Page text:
Note: O’Brien Beer sent these Beers to me. However, all opinions are honest and my own.
While I was diagnosed too young for beer, there are many Coeliacs and gluten intolerant people who have experienced the loss of their favourite alcoholic beverage. Drinking beer is an Australian tradition. So what is an Australian Coeliac to do when it is off the menu?
This is the question that John O’Brien faced when he was diagnosed with Coeliac Disease in 1998. Fun fact: that is the same year I was diagnosed. Instead of giving in and switching to wine or cider he became driven to fill a gap in the market. With no gluten free beers available he became fixated on brewing an ‘all-natural gluten free beer’. His hard work paid off in 2005 when they released O’Brien Beer, the first commercially brewed gluten free beer.
Today, 13 years later they have achieved an award-winning, full-bodied flavour throughout their entire 100% gluten free range. Their products include four seasonal beers and five all-rounders with their latest release the Lager 3.5. As previously mentioned I never had the chance to get into the beer scene so I enlisted the help of the beer drinkers in my life. To help me spread the word about their newest release Rebellion Brewing sent me four of their gluten free beers to discuss with all of you.
A little bit about the Beer
Before we get into the reviews, I thought I should tell you a little about how the beer is created. Creating their gluten free beer requires a little extra effort than a standard beer. As the area is a speciality all their grains have to be sourced fresh from local Australian farmers. These grains are then malted using their own methods and specialized equipment. The grains that O’Brien use for their mash consist of sorghum and millet, they mentioned that they have tried other grains but always come back to these two for the best flavour. To read the full 9 step process you can head over to their website.
The newest member of the O’Brien Beer family is their Lager 3.5. Unlike the other beers I was sent, this is only 3.5% alcohol. Compared to the 4.5% in the other three. It poured as a pale golden colour, the head was not retained for very long. The flavours were very light and clean, with a slight wine afternote. Brody thought that this one reminded him of the classic VB. The flavours were subtle enough that I decided to work them into a beef pie. You can expect that recipe to go live on Australia Day.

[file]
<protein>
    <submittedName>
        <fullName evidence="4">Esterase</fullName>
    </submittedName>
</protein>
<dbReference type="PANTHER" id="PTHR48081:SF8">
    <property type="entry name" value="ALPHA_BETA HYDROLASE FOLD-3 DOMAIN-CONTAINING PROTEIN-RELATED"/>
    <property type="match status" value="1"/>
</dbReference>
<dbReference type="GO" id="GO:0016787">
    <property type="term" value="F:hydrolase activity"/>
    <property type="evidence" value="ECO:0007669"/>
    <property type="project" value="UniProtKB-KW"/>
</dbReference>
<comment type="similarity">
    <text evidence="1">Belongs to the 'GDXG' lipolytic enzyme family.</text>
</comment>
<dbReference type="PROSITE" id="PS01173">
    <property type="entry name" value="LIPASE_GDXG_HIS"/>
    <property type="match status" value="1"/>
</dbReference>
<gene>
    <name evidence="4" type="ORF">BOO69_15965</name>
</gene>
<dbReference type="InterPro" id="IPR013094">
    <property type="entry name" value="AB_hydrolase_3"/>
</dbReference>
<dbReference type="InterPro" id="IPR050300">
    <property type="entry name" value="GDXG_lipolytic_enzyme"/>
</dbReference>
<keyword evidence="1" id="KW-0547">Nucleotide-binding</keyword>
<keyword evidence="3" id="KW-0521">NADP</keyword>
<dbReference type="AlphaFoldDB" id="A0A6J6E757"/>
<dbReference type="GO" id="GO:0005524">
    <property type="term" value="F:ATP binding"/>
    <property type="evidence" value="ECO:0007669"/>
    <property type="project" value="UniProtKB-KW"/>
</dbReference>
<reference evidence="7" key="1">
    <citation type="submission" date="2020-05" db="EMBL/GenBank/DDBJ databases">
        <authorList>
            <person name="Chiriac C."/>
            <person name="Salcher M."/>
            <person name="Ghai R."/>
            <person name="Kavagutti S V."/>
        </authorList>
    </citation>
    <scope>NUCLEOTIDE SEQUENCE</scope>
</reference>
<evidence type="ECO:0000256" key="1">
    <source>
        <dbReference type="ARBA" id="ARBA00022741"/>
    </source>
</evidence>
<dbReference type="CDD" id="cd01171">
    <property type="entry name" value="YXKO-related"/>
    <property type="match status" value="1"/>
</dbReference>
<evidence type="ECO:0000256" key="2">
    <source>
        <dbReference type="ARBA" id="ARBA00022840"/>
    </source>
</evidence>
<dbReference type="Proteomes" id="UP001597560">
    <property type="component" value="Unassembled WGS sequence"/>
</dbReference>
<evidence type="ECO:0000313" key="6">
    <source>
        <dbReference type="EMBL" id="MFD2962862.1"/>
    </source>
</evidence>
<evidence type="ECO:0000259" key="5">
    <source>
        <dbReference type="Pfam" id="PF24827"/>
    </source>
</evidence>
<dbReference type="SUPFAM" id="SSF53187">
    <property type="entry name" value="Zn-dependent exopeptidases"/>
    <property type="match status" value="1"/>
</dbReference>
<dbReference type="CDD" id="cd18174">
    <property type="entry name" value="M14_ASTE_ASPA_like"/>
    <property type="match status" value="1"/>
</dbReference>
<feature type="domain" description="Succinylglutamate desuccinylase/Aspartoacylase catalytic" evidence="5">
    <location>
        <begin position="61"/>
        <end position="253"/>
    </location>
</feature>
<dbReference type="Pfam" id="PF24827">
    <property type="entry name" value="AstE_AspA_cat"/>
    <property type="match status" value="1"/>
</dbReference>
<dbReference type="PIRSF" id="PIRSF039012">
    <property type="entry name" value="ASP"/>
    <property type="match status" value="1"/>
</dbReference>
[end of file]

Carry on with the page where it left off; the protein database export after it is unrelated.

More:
The Brown Ale was dark brown in colour when poured. It was definitely the darkest of the four varieties we were sent. Despite the deep colour, it was clear and foamy. It kept its head for a longer amount of time than any of the others. The aroma was rich, with a deep malt scent. It bordered on bitter similarly to that of dark chocolate. Which is why I decided to pair it with chocolate in my Chocolate and Brown Ale cake. The beer added a heavy bitter caramel note to the cake that left it very moist and rich. We could only have a piece each. I will buy the O’Brien Brown Ale again if only just to make this amazing cake. You can find my Chocolate, Brown Ale Cake Recipe here if you missed it.
The O’Brien Pale Ale was the first beer that I ever tried. I used it on Australia Day 2016 to make Beer Battered Prawns. The pale ale is light and really carbonated making it perfect for an airy and crunchy batter. It has a very subtle flavour with aromatics of fruit. I could probably see myself drinking the Pale Ale due to the sweetness in its taste. If you do enjoy cooking with beer, the pale ale would also work really well in a stew or cream based soup.
The Premium lager has a lovely pale amber colouring. When opened you get a whiff of fruity notes. I’d recommend pouring it from a height as it requires heavy aeration for a good head. The beer was quite bubbly on the tongue and the fruity aroma when you first opened the bottle translated into the flavour. Brody wasn’t a fan of this one, however, I feel like it could be one for me to drink. It didn’t taste as heavy as sharp as the others.
The four beers that I reviewed are from their standard line and can be purchased both online in the Rebellion Brewing shop and in selected liquor stores. I have found them in Dan Murphys and First Choice Liquor stores. Depending on where and what type you are purchasing, a case of 24 will set you back between $65 and $100. A bottle costs roughly $4, however, if you are wanting to try more than one type Rebellion have a custom case option.
I hope you have enjoyed this journey into Australia’s first commercially available gluten free beer. Which is your favourite from the O’Brien range, tell us in the comments below? Also, let me know if beer recipes are something that you are enjoying and I’ll be sure to work on some more.
Don’t forget to subscribe to the newsletter for recall notifications and perks.
Until Next Time;
Ashlee; The Aussie Coeliac.